Inter-Research > MEPS > v173 > p197-213  
Marine Ecology Progress Series

via Mailchimp

MEPS 173:197-213 (1998)  -  doi:10.3354/meps173197

Linking the sediment geochemistry of an intertidal region to metal bioavailability in the deposit feeder Macoma balthica

Christine A. Thomas, Leah I. Bendell-Young*

Dept of Biological Sciences, Simon Fraser University, 8888 University Ave, Burnaby, British Columbia V5A 1S6, Canada
*Addressee for correspondence. E-mail:

ABSTRACT: Surficial sediment and biota samples were collected from 26 locations in the intertidal region of the Fraser River estuary (British Columbia, Canada). Sediment samples were collected in May and July of 1995. Benthic samples of Macoma balthica, a deposit feeding bivalve, were collected from each site in July. Sediments were characterized by a simultaneous extraction procedure that characterized the sediment matrix into oxides of manganese and iron (easily reducible Mn, ER Mn, and reducible Fe, RED Fe) and organic matter and separated the trace metals, cadmium, copper, lead, nickel and zinc among these 3 'biologically relevant' sediment components, i.e. metals associated with ER Mn, RED Fe and organic matter. Total mercury was also determined in each sediment sample. Bivalve samples were separated into shell and tissue and analysed for the same metals. An R2 MAX procedure was applied to determine if the concentration of trace metals in the shell and tissue of M. balthica was related to sediment geochemistry using sediment geochemistry and bivalve metal concentrations as the independent variable and dependent variable respectively. The partitioning of trace metals was dependent on the location-specific geochemistry (i.e. amounts of ER Mn, RED Fe and organic matter recovered at each location). This in turn led to differences in metal uptake by M. balthica that were related to sediment geochemistry. The relationships with tissues were highly significant (p <= 0.001), except for mercury (p <= 0.05). Sediment geochemistry accounted for 31% of the variability for cadmium, 39% for zinc, 51% for copper and 54% for lead. Relationships were not as strong for shells; sediment geochemistry explained 12% of the variation for mercury, 15% for zinc, 21% for nickel and 43% for copper. Overall, metal levels in the tissue and shell of M. balthica were best related to the concentration of metal associated with the ER Mn component of sediment. The sediment geochemical matrix as defined by ER Mn, RED Fe and organic matter and the partitioning of trace metals among the 3 fractions was highly site-specific. This in turn led to site-specific patterns in metal bioavailability to M. balthica. The spatial heterogeneity that occurs within an estuary, on the scale of metres, must be considered when assessing the impact of metals on such regions.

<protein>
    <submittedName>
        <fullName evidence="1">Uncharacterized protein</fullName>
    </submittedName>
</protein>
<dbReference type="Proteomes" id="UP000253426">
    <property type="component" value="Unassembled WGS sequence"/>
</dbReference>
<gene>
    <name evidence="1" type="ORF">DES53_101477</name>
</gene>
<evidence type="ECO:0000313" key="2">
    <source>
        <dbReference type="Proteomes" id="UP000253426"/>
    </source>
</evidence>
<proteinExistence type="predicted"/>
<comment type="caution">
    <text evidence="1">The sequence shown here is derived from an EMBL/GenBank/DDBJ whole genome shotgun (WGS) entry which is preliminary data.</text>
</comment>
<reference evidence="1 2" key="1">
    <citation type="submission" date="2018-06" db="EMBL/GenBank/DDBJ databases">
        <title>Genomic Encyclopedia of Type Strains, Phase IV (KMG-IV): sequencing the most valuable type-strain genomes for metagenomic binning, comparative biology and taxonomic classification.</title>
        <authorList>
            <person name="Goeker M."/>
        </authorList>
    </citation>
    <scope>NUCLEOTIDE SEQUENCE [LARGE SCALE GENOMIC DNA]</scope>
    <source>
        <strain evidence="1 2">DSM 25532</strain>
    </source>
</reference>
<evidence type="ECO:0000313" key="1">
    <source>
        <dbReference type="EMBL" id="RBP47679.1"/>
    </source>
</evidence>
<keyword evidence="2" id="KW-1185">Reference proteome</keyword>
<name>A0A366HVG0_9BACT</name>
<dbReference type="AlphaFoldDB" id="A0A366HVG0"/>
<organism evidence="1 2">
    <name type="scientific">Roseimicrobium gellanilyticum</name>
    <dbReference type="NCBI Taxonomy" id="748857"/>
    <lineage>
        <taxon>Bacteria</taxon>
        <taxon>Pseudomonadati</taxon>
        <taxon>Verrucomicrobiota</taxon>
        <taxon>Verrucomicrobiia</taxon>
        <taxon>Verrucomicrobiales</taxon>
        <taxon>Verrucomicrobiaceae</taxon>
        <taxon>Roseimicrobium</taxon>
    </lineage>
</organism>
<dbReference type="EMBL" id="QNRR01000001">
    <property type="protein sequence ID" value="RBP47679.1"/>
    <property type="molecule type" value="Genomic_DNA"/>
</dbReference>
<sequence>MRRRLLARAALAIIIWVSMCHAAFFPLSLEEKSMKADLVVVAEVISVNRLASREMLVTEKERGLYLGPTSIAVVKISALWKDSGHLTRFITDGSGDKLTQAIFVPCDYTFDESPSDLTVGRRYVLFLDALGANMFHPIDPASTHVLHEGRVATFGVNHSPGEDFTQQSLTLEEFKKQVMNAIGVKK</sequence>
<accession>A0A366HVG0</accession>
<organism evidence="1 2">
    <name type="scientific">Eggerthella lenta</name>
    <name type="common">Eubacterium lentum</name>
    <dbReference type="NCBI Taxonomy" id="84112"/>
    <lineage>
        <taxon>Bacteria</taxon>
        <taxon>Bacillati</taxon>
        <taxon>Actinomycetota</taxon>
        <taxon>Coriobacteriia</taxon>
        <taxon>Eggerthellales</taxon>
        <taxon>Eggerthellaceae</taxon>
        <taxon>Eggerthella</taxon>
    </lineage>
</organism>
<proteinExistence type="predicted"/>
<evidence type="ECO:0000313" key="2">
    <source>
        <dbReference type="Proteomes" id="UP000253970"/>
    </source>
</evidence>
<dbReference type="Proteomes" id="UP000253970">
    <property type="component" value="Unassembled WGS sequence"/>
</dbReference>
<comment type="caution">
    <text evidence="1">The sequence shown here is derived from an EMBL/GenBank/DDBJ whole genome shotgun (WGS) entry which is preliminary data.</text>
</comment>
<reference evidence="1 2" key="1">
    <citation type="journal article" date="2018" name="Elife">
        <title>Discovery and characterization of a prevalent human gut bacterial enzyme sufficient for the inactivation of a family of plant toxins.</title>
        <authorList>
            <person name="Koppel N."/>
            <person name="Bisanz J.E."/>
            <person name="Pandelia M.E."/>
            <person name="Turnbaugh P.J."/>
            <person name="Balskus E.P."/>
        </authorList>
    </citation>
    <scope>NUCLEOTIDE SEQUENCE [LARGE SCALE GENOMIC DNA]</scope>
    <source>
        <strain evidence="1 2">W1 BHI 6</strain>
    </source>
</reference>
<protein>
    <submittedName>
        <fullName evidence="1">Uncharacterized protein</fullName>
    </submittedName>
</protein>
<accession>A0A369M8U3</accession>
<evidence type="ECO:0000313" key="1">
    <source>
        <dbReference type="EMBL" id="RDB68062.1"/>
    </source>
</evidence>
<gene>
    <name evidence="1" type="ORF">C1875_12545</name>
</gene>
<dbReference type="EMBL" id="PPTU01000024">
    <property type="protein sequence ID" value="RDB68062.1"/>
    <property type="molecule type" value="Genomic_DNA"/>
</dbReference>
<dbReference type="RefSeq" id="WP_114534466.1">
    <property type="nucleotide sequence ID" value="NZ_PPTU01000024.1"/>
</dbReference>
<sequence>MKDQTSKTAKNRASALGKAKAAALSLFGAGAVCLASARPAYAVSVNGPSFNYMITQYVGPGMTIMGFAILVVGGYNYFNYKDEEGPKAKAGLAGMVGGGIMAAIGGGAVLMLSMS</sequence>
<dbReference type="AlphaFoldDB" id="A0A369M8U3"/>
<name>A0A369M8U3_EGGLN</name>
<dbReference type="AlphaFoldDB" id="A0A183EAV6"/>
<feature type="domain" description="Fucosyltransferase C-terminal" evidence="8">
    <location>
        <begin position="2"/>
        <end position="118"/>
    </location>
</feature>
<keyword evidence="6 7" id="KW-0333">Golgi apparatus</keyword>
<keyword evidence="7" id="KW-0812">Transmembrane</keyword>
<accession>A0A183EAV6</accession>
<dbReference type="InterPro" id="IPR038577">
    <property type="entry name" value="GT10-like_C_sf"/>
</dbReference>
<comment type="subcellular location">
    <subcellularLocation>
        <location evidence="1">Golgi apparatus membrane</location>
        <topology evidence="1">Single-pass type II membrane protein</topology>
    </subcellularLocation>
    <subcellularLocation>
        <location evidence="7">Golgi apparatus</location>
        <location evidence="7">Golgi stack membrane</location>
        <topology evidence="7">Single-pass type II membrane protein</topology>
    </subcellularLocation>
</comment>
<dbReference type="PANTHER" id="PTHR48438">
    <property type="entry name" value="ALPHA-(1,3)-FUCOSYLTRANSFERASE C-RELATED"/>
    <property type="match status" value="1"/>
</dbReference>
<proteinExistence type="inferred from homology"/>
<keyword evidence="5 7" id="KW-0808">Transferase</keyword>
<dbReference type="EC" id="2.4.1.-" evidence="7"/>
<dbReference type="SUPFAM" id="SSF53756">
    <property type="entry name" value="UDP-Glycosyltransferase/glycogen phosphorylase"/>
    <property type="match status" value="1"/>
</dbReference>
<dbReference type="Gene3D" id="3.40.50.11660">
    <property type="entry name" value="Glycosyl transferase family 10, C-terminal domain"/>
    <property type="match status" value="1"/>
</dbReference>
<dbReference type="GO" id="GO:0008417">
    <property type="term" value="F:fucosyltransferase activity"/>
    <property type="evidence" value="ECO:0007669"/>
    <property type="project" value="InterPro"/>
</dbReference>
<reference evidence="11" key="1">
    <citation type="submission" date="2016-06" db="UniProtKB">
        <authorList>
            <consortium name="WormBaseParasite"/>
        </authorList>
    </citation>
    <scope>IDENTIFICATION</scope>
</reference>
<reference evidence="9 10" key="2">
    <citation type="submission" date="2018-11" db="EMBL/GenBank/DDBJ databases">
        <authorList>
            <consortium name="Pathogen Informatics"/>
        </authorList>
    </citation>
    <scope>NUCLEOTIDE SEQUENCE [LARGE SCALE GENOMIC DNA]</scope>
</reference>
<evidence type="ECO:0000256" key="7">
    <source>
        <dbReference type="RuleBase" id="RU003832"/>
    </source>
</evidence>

KEY WORDS: Sediment geochemistry · Metal bioavailability · Macoma balthica

Full text in pdf format
 Previous article Next article